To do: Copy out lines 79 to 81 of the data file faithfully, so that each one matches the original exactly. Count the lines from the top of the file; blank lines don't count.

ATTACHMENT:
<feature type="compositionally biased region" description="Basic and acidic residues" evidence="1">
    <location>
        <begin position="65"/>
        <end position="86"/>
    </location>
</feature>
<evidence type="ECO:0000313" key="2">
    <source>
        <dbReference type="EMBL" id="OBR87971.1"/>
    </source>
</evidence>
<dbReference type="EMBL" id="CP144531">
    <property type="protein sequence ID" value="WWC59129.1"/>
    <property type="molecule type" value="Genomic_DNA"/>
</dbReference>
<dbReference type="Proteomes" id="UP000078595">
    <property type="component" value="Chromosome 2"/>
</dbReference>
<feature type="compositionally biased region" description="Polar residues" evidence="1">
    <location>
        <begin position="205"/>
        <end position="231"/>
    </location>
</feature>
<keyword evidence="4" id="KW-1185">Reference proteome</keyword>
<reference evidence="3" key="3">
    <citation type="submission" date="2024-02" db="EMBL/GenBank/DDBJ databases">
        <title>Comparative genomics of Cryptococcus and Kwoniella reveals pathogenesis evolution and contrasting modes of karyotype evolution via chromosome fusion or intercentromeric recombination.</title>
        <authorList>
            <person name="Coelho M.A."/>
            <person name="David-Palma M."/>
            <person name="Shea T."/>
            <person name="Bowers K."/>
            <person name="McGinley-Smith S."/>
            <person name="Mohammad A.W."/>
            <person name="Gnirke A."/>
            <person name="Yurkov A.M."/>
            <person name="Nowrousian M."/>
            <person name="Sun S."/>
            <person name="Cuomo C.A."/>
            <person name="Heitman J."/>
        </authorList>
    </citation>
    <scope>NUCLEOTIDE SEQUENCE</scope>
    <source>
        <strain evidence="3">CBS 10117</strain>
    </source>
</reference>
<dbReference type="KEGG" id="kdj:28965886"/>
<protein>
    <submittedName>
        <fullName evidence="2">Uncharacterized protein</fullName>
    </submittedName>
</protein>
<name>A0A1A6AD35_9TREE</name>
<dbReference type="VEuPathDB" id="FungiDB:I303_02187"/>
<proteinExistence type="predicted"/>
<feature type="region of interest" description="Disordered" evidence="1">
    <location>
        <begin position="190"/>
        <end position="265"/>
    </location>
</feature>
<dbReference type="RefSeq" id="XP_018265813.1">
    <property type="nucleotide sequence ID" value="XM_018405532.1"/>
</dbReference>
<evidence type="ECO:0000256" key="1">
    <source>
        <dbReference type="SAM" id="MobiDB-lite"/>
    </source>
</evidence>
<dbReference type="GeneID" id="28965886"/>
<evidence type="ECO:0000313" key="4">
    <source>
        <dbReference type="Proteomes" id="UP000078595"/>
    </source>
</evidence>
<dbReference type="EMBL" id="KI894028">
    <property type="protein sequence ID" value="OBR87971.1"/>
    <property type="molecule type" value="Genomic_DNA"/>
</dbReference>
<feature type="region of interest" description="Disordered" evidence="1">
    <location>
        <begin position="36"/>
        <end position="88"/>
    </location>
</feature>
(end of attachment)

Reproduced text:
    <property type="protein sequence ID" value="OBR87971.1"/>
    <property type="molecule type" value="Genomic_DNA"/>
</dbReference>